2.6. Statistical Analyses

Data were analyzed using PASW (formerly SPSS) version 18.0 (SPSS Inc., Chicago, Illinois, USA). The results are presented as mean ± standard deviation (mean ± s.d.). Statistical comparisons were based on the per protocol population, defined as subjects completing all visits and complete dataset, being compliant and not revealing any exclusion criteria during the intervention period. An intention to treat analysis would have included noncompliant as well as unstable subjects from both groups, and would have obscured rather than clarified the effects of the treatment.

Inter-individual statistical analysis was undertaken using Student’s t-test for parametric data and by Wilcoxon test for nonparametric data. Changes in comparing the groups were calculated by the Student’s t-test for parametric data and by Mann-Whitney-U test for nonparametric data. The chi-square test was used to compare inter-group differences. Relationship between baseline DAS 28 and absolute DAS 28 differences (Δ(t12 – t0)) were calculated with Pearson’s correlation. Analysis of covariance was additionally used to compare treatment groups incorporating the corresponding baseline value as covariates. P-values < 0.05 were considered as significant.

3. Results

Of the 100 eligible subjects who entered the study, 36 were excluded (Table 1) from subsequent statistical analyses for several reasons: non-compliance (n = 3); changes in antirheumatic medication (n = 14); corticosteroid injection before and during intervention (n = 6); intolerance (n = 11); and patient’s dropout for other reasons (n = 2). In total, 64 participants completed the study according to the protocol and were included in the analysis: 30 receiving verum and 34 placebo.

3.1. Subject Characteristics

The baseline characteristics (Table 2) age, gender, body weight, body mass index (BMI), disease duration or DAS 28 did not show any differences between either group. There were no significant changes in BMI during the trial (data not shown). The frequency of administration of glucocorticoids and DMARD was higher in the placebo group compared to active treatment. This difference was significant for DMARDs (P = 0.028). With respect to glucocorticoids, the difference was seen as a trend to significance (P = 0.055).

3.2. Changes in Disease Activity: Clinical Parameters

Changes in DAS 28 are shown in Table 3. DAS 28 re-

Table 1. Exclusions from subsequent statistical analyses.

Table 2. Baseline characteristics of the subjects.

Table 3. DAS 28 (absolute values and differences) between the times of assessment (Δ(t6 – t0), Δ(t12 – t6) and Δ(t12 – t0)).

mained almost at the same level and was not significantly reduced in the verum group between t6 and t12 (–1.8%) and between t0 and t12 (–1.6%). A modest but significant increase of DAS 28 was seen in the placebo group after six weeks (P < 0.05). In all, DAS 28 rose in the placebo group after twelve weeks (+1.1%) but without significance. Both groups showed no significant differences in DAS 28 at any time of assessment.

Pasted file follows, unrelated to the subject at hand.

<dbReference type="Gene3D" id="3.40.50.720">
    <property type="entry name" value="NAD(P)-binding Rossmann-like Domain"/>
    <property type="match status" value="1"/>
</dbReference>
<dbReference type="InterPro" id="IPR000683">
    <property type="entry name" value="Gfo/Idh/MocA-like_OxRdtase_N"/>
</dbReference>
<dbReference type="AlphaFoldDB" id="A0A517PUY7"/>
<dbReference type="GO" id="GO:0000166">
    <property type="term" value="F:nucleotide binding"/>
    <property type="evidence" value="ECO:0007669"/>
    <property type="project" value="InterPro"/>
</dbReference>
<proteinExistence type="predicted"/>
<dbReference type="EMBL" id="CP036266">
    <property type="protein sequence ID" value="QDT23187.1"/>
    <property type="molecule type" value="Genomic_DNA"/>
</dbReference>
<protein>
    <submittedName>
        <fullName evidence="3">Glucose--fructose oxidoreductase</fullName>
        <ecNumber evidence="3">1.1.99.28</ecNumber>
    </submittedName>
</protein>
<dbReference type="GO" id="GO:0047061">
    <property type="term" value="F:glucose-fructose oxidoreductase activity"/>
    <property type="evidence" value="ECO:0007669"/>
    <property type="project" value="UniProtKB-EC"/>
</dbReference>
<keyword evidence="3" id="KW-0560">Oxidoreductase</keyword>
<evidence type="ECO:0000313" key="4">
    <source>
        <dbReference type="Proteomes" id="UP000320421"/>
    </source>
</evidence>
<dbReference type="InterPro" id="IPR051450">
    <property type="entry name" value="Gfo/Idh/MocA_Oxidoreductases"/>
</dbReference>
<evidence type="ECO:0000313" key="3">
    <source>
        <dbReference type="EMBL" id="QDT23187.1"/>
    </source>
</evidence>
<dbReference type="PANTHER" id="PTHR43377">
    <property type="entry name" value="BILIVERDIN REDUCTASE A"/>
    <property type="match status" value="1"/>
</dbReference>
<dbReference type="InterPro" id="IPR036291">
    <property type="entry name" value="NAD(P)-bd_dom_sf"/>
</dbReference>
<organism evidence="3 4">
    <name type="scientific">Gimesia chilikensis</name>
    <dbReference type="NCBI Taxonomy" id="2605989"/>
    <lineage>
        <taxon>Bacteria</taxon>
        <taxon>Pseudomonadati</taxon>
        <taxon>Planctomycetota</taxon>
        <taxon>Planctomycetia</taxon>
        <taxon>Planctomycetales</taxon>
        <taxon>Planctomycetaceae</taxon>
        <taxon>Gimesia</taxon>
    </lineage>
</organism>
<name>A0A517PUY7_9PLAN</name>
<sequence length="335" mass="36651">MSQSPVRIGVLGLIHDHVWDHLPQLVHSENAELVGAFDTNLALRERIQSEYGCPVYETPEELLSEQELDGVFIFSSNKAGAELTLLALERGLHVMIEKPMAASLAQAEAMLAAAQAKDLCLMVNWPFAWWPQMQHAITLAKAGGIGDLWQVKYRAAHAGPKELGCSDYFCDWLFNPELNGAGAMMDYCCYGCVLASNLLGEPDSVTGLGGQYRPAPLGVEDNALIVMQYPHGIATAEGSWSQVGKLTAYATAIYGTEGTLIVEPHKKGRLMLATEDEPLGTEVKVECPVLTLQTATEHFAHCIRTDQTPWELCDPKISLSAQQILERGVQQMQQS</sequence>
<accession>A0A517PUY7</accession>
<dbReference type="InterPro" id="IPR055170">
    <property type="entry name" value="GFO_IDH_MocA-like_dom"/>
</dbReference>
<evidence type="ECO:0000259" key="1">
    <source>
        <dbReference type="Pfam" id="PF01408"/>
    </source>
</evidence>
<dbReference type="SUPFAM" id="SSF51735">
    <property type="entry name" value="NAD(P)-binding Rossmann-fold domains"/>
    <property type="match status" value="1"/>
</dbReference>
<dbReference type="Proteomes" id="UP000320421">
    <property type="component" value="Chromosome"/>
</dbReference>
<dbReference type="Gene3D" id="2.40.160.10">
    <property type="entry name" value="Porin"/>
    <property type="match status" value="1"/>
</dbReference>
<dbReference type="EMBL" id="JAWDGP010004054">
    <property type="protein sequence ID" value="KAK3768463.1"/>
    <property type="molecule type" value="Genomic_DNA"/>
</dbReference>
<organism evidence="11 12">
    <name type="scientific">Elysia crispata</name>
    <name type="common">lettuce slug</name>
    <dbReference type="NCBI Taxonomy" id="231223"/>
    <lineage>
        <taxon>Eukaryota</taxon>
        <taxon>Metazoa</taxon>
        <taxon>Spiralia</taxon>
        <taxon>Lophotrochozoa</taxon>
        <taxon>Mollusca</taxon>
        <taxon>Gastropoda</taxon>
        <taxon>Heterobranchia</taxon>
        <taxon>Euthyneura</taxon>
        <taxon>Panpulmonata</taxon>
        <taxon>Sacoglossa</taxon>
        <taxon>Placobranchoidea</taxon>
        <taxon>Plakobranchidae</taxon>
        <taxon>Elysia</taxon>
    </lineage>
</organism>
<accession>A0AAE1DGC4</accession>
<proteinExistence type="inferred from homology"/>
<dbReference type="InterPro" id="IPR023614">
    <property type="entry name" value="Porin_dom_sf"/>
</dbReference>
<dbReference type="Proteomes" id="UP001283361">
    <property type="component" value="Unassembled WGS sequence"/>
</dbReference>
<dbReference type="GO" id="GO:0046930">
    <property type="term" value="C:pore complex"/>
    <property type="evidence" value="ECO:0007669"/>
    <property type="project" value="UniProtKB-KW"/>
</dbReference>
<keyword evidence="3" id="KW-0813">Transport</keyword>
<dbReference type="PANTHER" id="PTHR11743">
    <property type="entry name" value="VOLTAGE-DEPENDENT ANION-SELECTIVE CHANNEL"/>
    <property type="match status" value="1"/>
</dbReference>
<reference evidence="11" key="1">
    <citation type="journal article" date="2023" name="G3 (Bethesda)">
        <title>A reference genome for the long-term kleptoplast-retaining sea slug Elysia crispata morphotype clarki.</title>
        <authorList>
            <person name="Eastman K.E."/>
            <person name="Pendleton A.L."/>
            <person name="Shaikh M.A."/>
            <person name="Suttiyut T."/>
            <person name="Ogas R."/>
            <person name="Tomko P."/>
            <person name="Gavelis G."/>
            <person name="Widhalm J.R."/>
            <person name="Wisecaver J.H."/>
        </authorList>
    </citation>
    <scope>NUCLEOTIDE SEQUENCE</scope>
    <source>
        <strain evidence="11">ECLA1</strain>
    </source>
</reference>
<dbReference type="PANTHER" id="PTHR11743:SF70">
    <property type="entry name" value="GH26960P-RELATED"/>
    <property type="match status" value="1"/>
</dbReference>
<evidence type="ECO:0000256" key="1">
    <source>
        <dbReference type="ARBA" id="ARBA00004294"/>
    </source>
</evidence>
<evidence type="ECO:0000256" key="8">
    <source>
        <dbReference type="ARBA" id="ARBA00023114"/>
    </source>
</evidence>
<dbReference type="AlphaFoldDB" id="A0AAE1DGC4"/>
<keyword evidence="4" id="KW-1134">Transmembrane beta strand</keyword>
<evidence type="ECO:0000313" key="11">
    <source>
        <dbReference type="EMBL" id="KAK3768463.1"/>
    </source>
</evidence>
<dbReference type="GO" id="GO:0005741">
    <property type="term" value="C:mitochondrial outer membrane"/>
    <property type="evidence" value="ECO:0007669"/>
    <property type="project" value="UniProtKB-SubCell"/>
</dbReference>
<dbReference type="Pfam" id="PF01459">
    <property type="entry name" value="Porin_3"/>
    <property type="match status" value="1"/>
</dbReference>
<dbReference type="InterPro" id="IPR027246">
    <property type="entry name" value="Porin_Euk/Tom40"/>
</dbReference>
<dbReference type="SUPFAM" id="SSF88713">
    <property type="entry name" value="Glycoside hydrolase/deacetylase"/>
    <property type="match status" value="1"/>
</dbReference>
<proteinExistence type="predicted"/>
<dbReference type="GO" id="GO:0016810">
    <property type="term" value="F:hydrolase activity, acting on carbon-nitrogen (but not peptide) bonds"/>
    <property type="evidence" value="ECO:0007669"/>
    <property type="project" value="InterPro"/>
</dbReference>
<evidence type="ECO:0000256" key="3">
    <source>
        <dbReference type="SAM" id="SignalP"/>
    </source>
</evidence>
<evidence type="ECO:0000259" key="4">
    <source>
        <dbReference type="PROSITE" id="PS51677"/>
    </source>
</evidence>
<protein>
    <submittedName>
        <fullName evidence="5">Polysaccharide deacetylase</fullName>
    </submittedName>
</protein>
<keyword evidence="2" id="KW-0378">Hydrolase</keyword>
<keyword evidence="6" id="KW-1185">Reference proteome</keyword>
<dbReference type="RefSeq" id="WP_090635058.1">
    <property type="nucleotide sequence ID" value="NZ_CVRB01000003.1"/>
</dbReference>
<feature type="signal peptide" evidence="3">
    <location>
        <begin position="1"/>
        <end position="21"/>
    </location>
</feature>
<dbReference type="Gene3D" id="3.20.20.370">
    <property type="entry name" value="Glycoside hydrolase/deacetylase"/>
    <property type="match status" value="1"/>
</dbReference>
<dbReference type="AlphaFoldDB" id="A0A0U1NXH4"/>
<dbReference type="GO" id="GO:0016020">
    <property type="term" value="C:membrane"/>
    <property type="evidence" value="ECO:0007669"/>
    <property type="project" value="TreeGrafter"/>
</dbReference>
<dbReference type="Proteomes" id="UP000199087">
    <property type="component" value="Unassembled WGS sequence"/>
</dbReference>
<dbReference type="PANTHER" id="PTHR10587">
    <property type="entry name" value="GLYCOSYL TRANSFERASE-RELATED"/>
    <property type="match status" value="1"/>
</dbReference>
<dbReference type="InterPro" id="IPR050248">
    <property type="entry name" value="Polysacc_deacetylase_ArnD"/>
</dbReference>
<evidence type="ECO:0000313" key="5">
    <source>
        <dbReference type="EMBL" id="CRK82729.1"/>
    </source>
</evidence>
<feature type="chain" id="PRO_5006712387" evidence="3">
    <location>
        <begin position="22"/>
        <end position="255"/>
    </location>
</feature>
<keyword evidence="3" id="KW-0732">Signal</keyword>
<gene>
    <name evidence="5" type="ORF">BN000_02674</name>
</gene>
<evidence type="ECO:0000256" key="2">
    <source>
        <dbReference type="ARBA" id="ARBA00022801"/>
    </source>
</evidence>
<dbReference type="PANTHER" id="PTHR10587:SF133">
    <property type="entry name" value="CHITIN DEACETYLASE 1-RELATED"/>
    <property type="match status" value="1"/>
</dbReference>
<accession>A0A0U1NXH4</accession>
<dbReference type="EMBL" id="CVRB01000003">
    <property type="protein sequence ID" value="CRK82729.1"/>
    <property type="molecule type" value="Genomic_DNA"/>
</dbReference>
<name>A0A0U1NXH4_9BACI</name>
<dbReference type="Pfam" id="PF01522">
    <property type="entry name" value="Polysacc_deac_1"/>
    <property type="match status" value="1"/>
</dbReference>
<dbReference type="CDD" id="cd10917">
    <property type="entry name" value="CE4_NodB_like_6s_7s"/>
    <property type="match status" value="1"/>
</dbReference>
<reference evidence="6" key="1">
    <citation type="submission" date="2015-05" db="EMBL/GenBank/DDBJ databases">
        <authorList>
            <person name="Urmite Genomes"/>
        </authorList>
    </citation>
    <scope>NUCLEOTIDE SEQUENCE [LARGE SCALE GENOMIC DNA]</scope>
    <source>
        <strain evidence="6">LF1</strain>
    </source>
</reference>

Bivariate Pearson’s correlation between baseline DAS 28 and absolute DAS 28 differences (t12 – t0) in the verum group are shown in Figure 1. The higher the baseline DAS 28 was, the stronger DAS 28 decreased during intervention. The correlation coefficient was –0.386 (P < 0.05). Correlation between baselines DAS 28 and absolute DAS 28 differences (t12 – t0) in the placebo group showed no significance.

A subgroup including patients with baseline values of DAS 28 > 3.2 changes during intervention were more pronounced compared to baseline or placebo, respecttively (Table 4). Reduction of DAS 28 in the verum

Figure 1. Pearson’s correlation between baseline DAS 28 and absolute DAS 28 differences (Δ(t12 – t0)) in the verum group, r = –0.386 (P < 0.05).

Table 4. Subgroup analysis DAS 28 (absolute values and differences) between the times of assessment (Δ(t6 – t0), Δ(t12 – t6) and Δ(t12 – t0)) considering an initial DAS 28 > 3.2.

group was nearly –0.4 but without significance.

With regard to other clinical variables a continuous but not significant improvement was seen in the number of tender (–24.2%) and swollen (–11.9%) joints and morning stiffness (–15.9%) in the verum group. None of the changes shown in Table 5 reached significance except for an increase in the tender joint count in the placebo group after six weeks (P < 0.01).

3.3. Changes in Serum EPA and AA Concentrations

At baseline, the serum concentrations of AA were higher in the verum than in the placebo group. These differences between the groups were detected as not significant (P = 0.079). When compared to baseline, patients consuming verum preparation had significant decreases (–23.9%) in AA serum concentrations (P < 0.001), as well as significant increases (+151.7%) in EPA serum concentrations (P < 0.001) (Figure 2). The EPA/AAquotient also in-

Figure 2. Mean serum concentration of AA and EPA (µmol/l) in the verum and placebo group at baseline and after twelve weeks of treatment (*P < 0.05, ***P < 0.001, compared to baseline).

Table 5. Changes of clinical parameters between baseline (t0), after six (t6) and after twelve weeks (t12) in the verum and placebo groups.

creased significantly in the verum group (P < 0.001). The mean concentration of AA in the placebo group decreased significantly after twelve weeks (P < 0.05), whereas EPA serum concentration remained unchanged. After twelve weeks of supplementation, the verum group had significantly higher EPA serum concentration (P < 0.001) than the placebo group.

3.4. Changes in Antioxidant Status